At the very least, the Bechers’ typologies stand for deeper concerns about the essence of photography, particularly about ideas relating to the medium and its practitioners as collectors – gathering, arranging and archiving visual information about the world.
[See David Campany’s essay ‘Almost the same thing: some thoughts on the collector-photographer’ in Dexter, E. & Weski, T. (eds.) (2003) Cruel and Tender: The Real in the Twentieth-Century Photograph. London: Tate Publishing]

The Photographic Comportment of Bernd and Hilla Becher, Blake Stimson, 1 April 2004 Tate Papers Issue 1

The Bechers present modern industry in a manner that disavows its social, political and economic value to the beholder and, in so doing, makes it available anew via an alternative category – aesthetic value or value ‘without any interest’.

.. the pattern of ‘rhythms and repetitions’ established between the individual pictures (and, we might add, between individual series as well) is’very much the idea of the work.’ Such, the artists have admitted, is their goal – ‘to produce a more or less perfect chain of different forms and shapes’… 

Their system is based on a rigorous set of procedural rules: a standardised format and ratio of figure to ground, a uniformly level, full-frontal view, near-identical flat lighting conditions or the approximation of such conditions in the photographic processing, a consistent lack of human presence, a consistent use of the restricted chromatic spectrum offered by black and white photography rather than the broad range given by colour, precise uniformity in print quality, sizing, framing and presentation, and a shared function for all the structures photographed for a given series. There is another obvious rule too, although one their project might be said to systematically ignore – their industrial history is exclusively and resolutely a history of the west…. The term they generally use to describe their method is ‘typological’ and they freely state that it has ’much to do with the nineteenth century’, that is, they say, with ‘the encyclopaedic approach’ used, for example, in botany or zoology or, we might add, psychology and criminology. Indeed, we might say more broadly, their system is based precisely on the principle of the archive – its ‘dry compartmentalisation’, as Allan Sekula has put it – that so concerned Michel Foucault.

The New Topographics

Bernd and Hilla Becher were the only non-American contributors to New Topographics.  The Bechers’ contribution  was a grid consisting of multiple views of a coal processing plant in Pennsylvania.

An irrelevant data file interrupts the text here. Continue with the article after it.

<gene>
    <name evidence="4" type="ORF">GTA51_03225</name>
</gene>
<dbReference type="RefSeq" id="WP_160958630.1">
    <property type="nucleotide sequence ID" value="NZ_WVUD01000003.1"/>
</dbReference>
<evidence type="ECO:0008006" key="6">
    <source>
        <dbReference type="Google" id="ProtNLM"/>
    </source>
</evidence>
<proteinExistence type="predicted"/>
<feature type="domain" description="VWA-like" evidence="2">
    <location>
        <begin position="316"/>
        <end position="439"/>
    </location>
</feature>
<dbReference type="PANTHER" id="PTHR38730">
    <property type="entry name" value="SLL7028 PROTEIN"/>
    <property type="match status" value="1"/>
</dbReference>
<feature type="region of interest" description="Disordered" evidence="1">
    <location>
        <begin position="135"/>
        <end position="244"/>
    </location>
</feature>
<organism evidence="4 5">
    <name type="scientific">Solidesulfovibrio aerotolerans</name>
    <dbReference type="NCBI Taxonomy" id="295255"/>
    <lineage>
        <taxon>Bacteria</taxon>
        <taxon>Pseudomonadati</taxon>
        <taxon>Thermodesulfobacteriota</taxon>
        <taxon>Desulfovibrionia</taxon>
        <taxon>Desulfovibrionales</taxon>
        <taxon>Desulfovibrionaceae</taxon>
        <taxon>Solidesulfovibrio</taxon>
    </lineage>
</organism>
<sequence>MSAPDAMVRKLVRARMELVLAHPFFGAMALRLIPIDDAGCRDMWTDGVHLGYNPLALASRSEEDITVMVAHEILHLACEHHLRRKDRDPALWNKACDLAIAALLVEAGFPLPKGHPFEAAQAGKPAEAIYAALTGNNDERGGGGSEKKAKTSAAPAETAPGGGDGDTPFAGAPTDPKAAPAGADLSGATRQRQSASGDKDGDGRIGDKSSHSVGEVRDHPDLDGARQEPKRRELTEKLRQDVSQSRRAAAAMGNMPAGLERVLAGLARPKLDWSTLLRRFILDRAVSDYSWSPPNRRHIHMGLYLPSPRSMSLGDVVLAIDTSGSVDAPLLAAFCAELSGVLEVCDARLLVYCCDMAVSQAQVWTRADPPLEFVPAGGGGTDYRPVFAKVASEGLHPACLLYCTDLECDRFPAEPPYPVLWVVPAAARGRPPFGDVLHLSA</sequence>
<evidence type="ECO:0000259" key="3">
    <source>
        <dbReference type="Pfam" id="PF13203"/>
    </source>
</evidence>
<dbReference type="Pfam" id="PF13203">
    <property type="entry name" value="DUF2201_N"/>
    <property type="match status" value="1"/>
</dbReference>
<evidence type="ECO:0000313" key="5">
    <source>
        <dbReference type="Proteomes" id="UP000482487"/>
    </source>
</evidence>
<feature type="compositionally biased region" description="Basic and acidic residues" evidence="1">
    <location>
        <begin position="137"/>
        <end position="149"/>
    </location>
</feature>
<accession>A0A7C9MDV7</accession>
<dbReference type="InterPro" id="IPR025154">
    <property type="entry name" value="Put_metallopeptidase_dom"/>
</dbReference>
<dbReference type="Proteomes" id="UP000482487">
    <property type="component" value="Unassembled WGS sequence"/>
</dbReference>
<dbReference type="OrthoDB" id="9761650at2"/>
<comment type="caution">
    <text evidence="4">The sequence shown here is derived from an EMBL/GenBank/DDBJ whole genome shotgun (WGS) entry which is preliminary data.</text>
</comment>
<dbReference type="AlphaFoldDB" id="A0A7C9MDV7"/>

They inspired a generation of students who studied under them in the late1970s and 80s at the Kunstakademie Düsseldorf, including Andreas Gursky, Thomas Ruff and Thomas Struth.

 

Donovan Wylie

Power and control are recurring themes within Wylie’s practice.

The Maze (2004)

This documents the deconstruction of the notorious prison in Northern Ireland. The work is presented as a collection of three volumes, which begins with images from the centre of the prison and works outwards, as it is slowly demolished and returned to the landscape. Wylie  employs a straight, uniform technical strategy in this work which Wylie’s views are deliberately repetitive, and perpetuate the absence of individuality throughout the prison’s architecture. 

See a sample of the work and essays from the book:
http://www.belfastexposed.org/themedpackages/index.php?id=3&sid=110

British Watchtowers (2007) and  Outposts (2011)

These seem to retain more of the Bechers’ influence, with the aestheticisation of functional military installations. However, histories of earlier conflicts can be traced in both bodies of work. The system of observation posts across the hills of South Armagh in British Watchtowers dates back to Iron Age strategies for power and control. In Outposts, some of the sites of the NATO forward operating bases in Afghanistan date back to earlier conflicts.

 Interview with Paul Seawright

 

Nadav Kander

Kander’s website (flash based)

Nadav Kander (born December 1, 1961) is a London-based photographer, artist and director, known for his portraiture and landscapes.

Kander was born in Tel Aviv, Israel. His father flew Boeing 707s for El-Al but lost his eye and was unable to continue flying. His parents decided to start again in South Africa and moved to Johannesburg in 1963. Kander began taking pictures when he was 13 on a Pentax camera. He states the pictures that he took then and until he was 17, although unaccomplished, have the same sense of quiet and unease that is part of his work today. After being drafted into the South African Air Force, Kander worked in a darkroom printing aerial photographs. It was there he became certain he wanted to be a Photographer. He moved to London in 1986, where he still resides with his wife Nicole and their three children.

 Yangtze – The Long River (2010)

Kander is best known for his Yangtze – The Long River series, for which he earned the Prix Pictet Prize. See images

Kander uses the course of the Yangtze as a strategy to travel through the hugely diverse topography and geography of China. Kander made several voyages along the course of China’s Yangtze River, travelling upstream from mouth to source over a period of three years.

The actual river features prominently. Using the river as a metaphor the journey begins at the coastal estuary, where thousands of ships leave and enter each day, and moves past renowned suicide bridges, coal mines and the largest dam in the world – the Three Gorges Dam. Further inland we encounter Chongqing – the fastest-growing urban centre on the planet. Kander never photographed further than twenty miles from the river itself. In the shadow of epic construction projects we see workers, fishermen, swimmers and a man washing his motorbike in the river. Dense architecture gives way to mountains in the upper reaches towards the river’s Tibetan source – a sparsely populated area where the stream is mostly broken ice and just ankle deep. The photographs are dominated by immense architectural structures where humans are shown as small in their environment. Figures are dwarfed by landscapes of half completed bridges and colossal Western-style apartment blocks that are rapidly replacing traditional Chinese low-rise buildings and houseboats.